|Fab Mt. Hood view from Cloud Cap Rd|
I recently discovered my skiing friend Mary Ellen had Fridays off. Time to team up for a weekday hike! Mary Ellen discovered that the road to the Cooper Spur Trailhead was opening the very day we'd chosen to go hiking. Of course, we had to check it out.
|The lupine were out in force!|
Cooper Spur is a huge glacial moraine on the northeast side of Mt. Hood. Directly southeast of the Elliott Glacier, it stretches from above the historic Cloud Cap Inn to it's highest point, the "Tie In Rock" at 8500' elevation.
|The lupine were thick below treeline|
In 2008, an enormous forest fire (the Gnarl Ridge Fire), swept through this area, charring the woods along Cloud Cap Road, and threatening the historic Tilly Jane Guard Station and Cloud Cap Inn. When it was all over, these buildings were still standing, but the road was lined with hazardous dead, burned-out trees.
|Timberline Trail junction|
Between 2009 and 2013, the road was open intermittently during summer months. But in July of 2013, the Forest Service closed the road to facilitate logging activities. When all the old burned-out hazardous trees had been removed, the road was reopened - which, lucky for us, happened to coincide with our chosen hiking day.
|Still a few good lupine patches|
A bright, sunny August morning found Mary Ellen and I navigating the windy, 9-mile Cloud Cap Road. The road was not much more than a one-lane dirt path through a ghostly burned-out forest. But the fire had created some nice unobstructed views of Mt. Hood and flowers bloomed prolifically in the rich ash-enhanced soil. While Mary Ellen drove, I admired the lovely scenery.
|Huge purple patch|
Our hike began at the primitive trailhead campground. The Forest Service wasn't too prepared for hikers, as the pit toilet was missing both it's door and TP. But no matter, it was good to be able to access this area once again. I filled out our wilderness permit, and we hit the trail.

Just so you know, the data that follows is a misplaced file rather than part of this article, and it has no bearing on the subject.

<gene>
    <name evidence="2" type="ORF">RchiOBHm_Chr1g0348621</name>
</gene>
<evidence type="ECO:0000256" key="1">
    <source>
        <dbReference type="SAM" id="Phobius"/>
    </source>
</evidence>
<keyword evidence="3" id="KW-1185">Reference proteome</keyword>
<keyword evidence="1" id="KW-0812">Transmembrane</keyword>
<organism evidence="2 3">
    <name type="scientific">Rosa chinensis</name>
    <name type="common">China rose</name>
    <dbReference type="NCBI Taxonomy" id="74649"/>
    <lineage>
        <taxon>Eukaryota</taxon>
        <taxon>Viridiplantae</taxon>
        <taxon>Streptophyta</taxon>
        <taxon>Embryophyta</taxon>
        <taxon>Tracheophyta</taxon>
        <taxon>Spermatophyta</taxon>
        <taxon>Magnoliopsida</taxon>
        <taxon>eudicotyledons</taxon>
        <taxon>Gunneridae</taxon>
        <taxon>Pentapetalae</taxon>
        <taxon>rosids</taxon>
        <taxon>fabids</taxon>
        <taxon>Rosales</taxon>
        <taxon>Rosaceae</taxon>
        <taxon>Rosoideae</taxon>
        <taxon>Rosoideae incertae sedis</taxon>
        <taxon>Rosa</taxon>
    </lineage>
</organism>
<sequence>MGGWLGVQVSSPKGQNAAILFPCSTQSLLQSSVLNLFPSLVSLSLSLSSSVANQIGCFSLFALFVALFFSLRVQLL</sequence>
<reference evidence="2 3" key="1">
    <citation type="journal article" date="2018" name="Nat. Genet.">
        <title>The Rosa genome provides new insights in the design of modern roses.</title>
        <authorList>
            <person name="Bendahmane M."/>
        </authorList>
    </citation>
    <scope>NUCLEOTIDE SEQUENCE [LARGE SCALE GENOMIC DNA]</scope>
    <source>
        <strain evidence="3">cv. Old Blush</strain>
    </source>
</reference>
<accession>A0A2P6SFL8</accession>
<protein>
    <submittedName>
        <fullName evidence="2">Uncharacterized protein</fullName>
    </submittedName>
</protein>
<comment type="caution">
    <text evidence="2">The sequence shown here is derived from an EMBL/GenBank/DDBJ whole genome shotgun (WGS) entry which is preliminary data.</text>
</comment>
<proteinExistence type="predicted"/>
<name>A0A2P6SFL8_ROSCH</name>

|Above treeline, only boulders|
After following the Timberline Trail through a fir forest, and up a bouldery gully, I began to see large clumps of lovely purple lupine blooming amongst the trees. It brightened up the forest, and I couldn't resist getting a photo (or ten!).
|And a few of these yellow ground cover|
After a mile of following the Timberline Trail, Mary Ellen and I reached a junction with the route up to Cooper Spur. From this point on, trees and other vegetation dwindled down to nothing, and the climbing began in earnest.
|Trudging up the wide switchbacks|
We quickly ascended above treeline, passing by a field of huge boulders. These monoliths, called "erratics" were left behind from a long-ago retreating glacier. The trail here was really rocky, and I wasn't real thrilled about navigating through all these hard, sharp stones.
|Elliott Glacier overlook|
From the Timberline junction our trail would climb nearly 2000 feet in 2.7 miles. To help lessen the strenuous nature of this uphill trek, our path consisted of many long switchbacks, contouring along the entire side of the ridge, and back across.
|Looking back down the Elliott drainage|
|Climbing above the glaciers|
At one point, the trail led us up to the very edge of the Elliott Glacier's deep canyon. Peering down below, I could see a narrow ribbon of meltwater snaking down the center. Looking upstream gave an incredible view of Mt. Hood's northeast face and the Elliott Glacier's fractured, icy surface. To the north, distant white peaks of Mt Adams, Rainer, and St Helens appeared above the skyline.
Our route wound through a moonscape of rock and sandy soil. Mt. Hood anchored the sky above, beckoning us to continue onward. Up ahead, we could see a spot where the ridge flattened out. But first my friend and I had to traverse this steep, rocky slope. When our trail suddenly dead-ended into a snowfield, Mary Ellen suggested we head straight up through the boulder field.
|Helicopter circling Hood|
That was the toughest part of our hike. It's no fun winding through a large field of rocks. The soil below wasn't always stable, and you really had to be careful where you placed a foot. Every once and awhile a rock would wobble or slide. Add to that the fact that we were traveling nearly straight up, and it made for a tiring climb.
|Final slog up the moraine|
But finally we reached the top of this steep, rocky slope and the trail thankfully leveled out. A few stone windbreaks had been constructed here, likely from climbers or backpackers spending the night. Nearby was a large boulder with a date and some Japanese characters etched on it. During later research, all I could find about this rock was that it commemorated a 1910 Japanese climbing expedition to Mt. Hood's summit. The visitors were from Hiroshima, so it is informally referred to as "Hiroshima Rock."
|Tie-in rock is in sight!|